1. This is a great article and absolutely accurate! I represent a number of small to medium business owners and have owned businesses for many years and I find the credibility associated with online ratings to be quite shocking. As the owner of a law firm I continually stress about having a client get angry about a result in court one day and write a nasty online review the next, especially on a site that doesn’t allow users to delete reviews.

    I have one client in particular that has had to reinvent and re-brand his business a few times because of online reviews and another client that was the victim of a consumer complaint site and is spending thousands of dollars trying to resolve the claims, most of which are wholly unfounded. Yet another client had the ex-husband of a girl he went on a few dates with post that he was a pedophile and claim that his business utilized fraudulent practices and was being investigated. Sadly, those posts will probably never come down because no one wants to spend thousands of dollars suing someone who will fight a silly fight and declare bankruptcy at the end of it all. Unfortunately for one of my client’s ex-employees, he is willing to spend any amount of money to get her to remove comments she made online after he fired her.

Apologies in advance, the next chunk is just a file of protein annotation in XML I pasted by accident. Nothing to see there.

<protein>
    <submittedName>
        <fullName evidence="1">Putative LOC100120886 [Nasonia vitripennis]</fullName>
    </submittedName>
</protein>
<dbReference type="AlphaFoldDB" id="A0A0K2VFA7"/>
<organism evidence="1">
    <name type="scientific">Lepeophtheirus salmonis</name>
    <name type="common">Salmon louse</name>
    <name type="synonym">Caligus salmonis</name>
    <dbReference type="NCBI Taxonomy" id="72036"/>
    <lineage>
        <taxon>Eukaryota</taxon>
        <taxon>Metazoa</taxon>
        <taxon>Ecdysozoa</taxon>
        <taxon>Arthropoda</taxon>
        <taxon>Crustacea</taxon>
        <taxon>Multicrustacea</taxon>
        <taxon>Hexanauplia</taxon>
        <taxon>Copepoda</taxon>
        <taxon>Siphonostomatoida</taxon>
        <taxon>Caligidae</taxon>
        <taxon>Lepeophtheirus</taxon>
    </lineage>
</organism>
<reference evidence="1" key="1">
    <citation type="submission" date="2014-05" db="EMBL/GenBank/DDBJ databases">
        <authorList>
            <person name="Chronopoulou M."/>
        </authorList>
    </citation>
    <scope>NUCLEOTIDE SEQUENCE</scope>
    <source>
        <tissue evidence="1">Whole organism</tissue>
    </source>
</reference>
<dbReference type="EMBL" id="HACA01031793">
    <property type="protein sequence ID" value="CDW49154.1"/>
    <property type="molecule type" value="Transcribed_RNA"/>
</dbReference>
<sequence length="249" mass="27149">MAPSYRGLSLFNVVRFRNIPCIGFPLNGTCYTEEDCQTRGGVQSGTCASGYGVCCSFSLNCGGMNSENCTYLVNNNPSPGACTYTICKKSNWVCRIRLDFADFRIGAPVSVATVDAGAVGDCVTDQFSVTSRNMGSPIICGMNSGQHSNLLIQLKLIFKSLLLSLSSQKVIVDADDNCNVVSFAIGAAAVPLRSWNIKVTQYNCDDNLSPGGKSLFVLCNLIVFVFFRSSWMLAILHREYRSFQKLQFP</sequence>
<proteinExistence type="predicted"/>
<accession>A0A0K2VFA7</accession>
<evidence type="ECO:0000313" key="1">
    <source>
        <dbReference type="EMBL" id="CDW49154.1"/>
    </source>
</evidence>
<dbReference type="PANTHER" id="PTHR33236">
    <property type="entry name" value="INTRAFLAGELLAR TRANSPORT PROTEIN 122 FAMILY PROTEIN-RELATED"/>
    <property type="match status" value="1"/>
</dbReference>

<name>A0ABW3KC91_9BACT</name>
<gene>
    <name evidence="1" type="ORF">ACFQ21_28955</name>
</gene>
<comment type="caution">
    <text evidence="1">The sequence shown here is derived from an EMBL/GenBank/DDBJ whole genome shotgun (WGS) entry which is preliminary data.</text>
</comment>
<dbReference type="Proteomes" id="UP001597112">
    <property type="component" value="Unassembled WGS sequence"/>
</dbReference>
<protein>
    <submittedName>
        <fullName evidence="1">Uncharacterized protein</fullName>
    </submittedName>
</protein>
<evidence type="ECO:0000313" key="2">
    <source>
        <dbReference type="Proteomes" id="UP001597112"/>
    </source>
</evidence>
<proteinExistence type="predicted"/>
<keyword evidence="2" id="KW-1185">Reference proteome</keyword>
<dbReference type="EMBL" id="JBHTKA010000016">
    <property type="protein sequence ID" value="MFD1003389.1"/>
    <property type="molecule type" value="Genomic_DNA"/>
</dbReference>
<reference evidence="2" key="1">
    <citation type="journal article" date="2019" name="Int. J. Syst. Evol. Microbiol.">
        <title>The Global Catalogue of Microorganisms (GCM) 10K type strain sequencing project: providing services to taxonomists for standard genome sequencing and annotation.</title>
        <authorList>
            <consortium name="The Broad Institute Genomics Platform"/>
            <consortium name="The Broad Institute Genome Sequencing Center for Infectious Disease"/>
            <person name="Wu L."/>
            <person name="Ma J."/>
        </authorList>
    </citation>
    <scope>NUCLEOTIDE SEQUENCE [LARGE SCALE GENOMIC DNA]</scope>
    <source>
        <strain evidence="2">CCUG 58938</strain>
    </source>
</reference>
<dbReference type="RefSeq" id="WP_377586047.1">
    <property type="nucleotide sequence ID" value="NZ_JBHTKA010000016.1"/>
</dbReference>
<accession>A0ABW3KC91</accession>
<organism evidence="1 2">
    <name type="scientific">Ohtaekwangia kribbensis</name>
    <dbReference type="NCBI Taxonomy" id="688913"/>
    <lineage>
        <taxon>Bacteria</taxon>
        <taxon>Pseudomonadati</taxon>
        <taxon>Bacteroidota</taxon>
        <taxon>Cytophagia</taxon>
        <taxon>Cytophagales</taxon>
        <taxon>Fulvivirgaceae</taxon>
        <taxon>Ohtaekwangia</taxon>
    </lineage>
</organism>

I would be surprised if employees or employers have analyzed the potential liability associated with posts and responses, or really any content they put online about another person. It is my opinion that most businesses should have new-employee trainings about this topic so as to avoid future problems.

    Business owners certainly do not often consider the impact online reviews can have on the sale of their businesses. Buyers can decrease the purchase price substantially if they have to fight bad reviews because getting enough good reviews to offset one bad review is time consuming and costly. Whether or not the review actually impacts the business is irrelevant in negotiations because a seller can’t really prove otherwise.

    Something new that is happening in the law is the use of reps and warranties associated with goodwill and how future reviews impact present covenants. We will be seeing a lot of litigation in the future over poorly written or understood reps and warranties in purchase agreements.

    Great article John!